Click chemistry reactions are reactions between an alkyne-tagged molecule and an azide-tagged molecule which use copper as a catalyst. This was introduced by K. B. Sharpless in 2001 for which he was awarded half of the 2001 Nobel Prize in Chemistry. Sharpless developed these reactions in The Scripps Institute, California and has continued developing more reactions since.
The ultimate goal of click chemistry reactions is to work reliably in small and large scale applications. For a reaction to be defined as a click chemistry reaction it must be modular, efficient, and generate only by-products that can be easily removed. Most reactions are also very simple and use readily available reagents.
So, what exactly can click chemistry be used for?
The applications for using click chemistry is rapidly expanding any many areas, most of all drug discovery. The applications are endless:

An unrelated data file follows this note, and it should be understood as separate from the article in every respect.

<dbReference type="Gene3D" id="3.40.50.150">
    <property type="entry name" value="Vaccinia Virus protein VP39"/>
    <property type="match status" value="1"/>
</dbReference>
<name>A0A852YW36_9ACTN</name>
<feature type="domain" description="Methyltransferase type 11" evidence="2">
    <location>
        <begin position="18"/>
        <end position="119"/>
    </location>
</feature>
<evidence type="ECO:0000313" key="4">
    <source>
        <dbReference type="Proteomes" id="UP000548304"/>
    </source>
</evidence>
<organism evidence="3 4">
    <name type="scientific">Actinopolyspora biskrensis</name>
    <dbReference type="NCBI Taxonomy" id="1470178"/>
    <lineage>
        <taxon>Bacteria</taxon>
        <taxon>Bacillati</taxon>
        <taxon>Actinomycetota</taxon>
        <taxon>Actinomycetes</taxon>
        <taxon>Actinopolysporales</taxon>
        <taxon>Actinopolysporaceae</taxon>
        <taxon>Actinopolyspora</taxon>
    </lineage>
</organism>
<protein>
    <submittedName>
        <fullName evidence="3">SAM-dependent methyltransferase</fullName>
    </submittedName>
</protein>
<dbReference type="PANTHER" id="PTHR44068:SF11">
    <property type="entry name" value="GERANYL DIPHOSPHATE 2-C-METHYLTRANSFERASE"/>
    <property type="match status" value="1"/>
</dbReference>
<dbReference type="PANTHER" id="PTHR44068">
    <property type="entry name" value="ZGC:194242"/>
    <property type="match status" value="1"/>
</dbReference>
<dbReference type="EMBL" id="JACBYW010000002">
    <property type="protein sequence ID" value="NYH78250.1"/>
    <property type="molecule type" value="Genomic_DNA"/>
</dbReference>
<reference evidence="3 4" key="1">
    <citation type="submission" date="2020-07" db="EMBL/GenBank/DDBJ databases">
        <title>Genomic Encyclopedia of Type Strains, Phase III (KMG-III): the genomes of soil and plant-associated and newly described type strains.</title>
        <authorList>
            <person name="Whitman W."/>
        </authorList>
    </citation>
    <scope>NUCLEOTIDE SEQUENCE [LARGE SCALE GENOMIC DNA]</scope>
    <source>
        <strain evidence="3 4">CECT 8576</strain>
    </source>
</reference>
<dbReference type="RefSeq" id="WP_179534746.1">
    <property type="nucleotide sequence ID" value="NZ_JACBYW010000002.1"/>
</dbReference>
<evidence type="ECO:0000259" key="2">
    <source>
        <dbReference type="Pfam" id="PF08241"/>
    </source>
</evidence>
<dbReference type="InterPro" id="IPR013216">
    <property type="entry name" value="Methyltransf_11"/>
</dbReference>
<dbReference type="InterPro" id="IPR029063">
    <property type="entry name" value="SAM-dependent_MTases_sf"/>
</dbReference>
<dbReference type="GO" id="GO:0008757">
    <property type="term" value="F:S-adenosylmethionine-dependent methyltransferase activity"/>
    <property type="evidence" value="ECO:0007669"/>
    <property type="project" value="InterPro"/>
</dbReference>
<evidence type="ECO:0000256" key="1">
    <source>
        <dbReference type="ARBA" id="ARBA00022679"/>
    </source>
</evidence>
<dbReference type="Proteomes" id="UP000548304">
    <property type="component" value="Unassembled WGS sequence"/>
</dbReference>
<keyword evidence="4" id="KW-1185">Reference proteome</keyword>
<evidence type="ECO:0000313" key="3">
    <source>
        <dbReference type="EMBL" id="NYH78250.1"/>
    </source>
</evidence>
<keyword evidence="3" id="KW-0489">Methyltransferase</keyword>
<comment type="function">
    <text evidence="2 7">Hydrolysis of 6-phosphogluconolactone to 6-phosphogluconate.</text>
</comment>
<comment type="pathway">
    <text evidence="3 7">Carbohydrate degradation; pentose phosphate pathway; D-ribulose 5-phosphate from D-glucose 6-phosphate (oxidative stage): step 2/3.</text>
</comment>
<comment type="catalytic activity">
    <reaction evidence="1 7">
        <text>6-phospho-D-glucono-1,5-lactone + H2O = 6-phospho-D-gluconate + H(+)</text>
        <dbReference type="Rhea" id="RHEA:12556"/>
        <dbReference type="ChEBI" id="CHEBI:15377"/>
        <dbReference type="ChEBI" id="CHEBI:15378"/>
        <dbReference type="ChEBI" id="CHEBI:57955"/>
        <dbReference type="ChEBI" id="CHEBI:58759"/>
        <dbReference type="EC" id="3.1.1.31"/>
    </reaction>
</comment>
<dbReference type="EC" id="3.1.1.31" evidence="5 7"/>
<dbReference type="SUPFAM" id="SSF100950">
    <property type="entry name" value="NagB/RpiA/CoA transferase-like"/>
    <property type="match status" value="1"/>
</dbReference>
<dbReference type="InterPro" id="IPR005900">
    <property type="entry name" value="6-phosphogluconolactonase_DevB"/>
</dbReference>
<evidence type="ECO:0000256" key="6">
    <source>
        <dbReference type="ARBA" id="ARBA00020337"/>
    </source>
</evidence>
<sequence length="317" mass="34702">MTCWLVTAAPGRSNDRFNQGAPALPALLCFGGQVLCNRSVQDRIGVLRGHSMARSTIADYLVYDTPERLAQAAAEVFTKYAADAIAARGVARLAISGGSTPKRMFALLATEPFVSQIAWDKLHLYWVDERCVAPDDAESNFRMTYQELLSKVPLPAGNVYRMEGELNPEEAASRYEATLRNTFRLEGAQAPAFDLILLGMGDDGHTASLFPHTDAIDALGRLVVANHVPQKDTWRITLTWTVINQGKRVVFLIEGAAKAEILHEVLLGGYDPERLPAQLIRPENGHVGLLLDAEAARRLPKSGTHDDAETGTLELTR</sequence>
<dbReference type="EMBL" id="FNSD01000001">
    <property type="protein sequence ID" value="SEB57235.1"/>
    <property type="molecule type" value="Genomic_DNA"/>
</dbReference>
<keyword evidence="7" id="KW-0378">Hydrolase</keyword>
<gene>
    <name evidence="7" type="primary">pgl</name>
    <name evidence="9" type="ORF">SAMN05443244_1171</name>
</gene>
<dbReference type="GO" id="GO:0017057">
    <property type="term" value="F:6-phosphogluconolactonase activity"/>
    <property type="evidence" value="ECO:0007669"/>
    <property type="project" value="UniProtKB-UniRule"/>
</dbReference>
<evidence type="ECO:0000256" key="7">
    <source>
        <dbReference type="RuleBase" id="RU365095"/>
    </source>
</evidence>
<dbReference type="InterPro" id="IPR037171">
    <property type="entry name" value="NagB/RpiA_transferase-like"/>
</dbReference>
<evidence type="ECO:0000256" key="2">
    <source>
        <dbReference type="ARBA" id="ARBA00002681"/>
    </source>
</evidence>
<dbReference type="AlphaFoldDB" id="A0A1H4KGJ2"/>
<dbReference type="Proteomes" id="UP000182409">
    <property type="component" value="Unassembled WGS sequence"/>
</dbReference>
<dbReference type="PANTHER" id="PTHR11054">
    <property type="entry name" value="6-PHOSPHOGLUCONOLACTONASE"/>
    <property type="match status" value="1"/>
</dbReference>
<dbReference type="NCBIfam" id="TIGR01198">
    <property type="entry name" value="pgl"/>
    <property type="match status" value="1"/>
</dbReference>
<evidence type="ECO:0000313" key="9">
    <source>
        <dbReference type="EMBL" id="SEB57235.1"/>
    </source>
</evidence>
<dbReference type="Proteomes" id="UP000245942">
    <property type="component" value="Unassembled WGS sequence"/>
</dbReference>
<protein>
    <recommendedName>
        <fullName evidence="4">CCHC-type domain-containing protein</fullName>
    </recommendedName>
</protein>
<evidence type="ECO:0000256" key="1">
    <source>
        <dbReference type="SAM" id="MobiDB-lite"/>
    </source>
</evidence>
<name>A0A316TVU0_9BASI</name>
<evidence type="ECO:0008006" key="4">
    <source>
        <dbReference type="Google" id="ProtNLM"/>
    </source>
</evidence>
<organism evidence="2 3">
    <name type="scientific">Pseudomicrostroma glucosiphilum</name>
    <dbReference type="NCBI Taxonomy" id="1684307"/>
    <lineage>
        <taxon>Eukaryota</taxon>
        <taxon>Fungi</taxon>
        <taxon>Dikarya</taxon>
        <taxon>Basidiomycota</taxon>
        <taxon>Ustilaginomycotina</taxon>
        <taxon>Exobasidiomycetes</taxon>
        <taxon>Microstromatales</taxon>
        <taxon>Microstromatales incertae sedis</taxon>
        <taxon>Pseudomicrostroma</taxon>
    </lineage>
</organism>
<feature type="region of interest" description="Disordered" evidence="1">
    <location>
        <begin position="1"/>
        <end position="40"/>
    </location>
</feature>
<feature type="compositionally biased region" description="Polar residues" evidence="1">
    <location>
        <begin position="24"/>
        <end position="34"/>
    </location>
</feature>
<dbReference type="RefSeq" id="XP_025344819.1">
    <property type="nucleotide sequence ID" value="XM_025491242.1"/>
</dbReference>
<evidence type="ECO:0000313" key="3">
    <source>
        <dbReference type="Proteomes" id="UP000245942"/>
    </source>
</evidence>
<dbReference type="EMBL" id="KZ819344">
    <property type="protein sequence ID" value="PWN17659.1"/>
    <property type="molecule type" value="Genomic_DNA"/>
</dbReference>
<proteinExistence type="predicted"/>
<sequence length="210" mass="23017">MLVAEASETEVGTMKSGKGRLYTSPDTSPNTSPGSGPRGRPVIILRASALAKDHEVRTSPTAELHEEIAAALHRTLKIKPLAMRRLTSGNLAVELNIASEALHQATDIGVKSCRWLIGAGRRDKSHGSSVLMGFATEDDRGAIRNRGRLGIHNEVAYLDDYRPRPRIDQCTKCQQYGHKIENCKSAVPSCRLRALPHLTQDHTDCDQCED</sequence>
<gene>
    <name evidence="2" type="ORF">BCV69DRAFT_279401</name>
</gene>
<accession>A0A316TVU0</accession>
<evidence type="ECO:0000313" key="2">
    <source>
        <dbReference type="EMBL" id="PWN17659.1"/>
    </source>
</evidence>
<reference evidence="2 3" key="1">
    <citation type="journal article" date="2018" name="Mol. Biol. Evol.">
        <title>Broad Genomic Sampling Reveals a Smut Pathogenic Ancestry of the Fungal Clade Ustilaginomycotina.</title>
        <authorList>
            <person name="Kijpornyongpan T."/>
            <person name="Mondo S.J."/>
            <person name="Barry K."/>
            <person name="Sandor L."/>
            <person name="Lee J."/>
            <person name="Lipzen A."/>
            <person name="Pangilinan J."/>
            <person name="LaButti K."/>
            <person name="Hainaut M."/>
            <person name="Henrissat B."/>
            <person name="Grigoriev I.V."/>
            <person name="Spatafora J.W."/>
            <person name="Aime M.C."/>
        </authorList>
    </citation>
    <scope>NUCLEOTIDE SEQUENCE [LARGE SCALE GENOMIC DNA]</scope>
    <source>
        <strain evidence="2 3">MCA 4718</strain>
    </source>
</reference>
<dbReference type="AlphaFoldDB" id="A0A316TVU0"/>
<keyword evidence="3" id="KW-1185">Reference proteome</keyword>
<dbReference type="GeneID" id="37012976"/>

What does this mean for you?
We supply a wide variety of click chemistry reagents, suitable for every application, including azide compounds, alkyne compounds, agarose resins, fluorescent labels and many more.
All of our products can be found here
We are happy to give guidance on what products would best suit your research.
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Data Dependent Acquisition (DDA) is the standard method for running LC-MS/MS experiments. Here, we present a quick overview of the DDA method, as well as of the less common Data Independent methods (DIA). In LC-MS/MS, purified peptides are separated on an online chromatography gradient (usually low pH Reverse Phase) over 1 to 4h and progressively […]
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Click chemistry reactions are reactions between an alkyne-tagged molecule and an azide-tagged molecule which use copper as a catalyst. This was introduced by K. B. Sharpless in 2001 for which he was awarded half of the 2001 Nobel Prize in Chemistry. Sharpless developed these reactions in The Scripps Institute, California and has continued developing more […]
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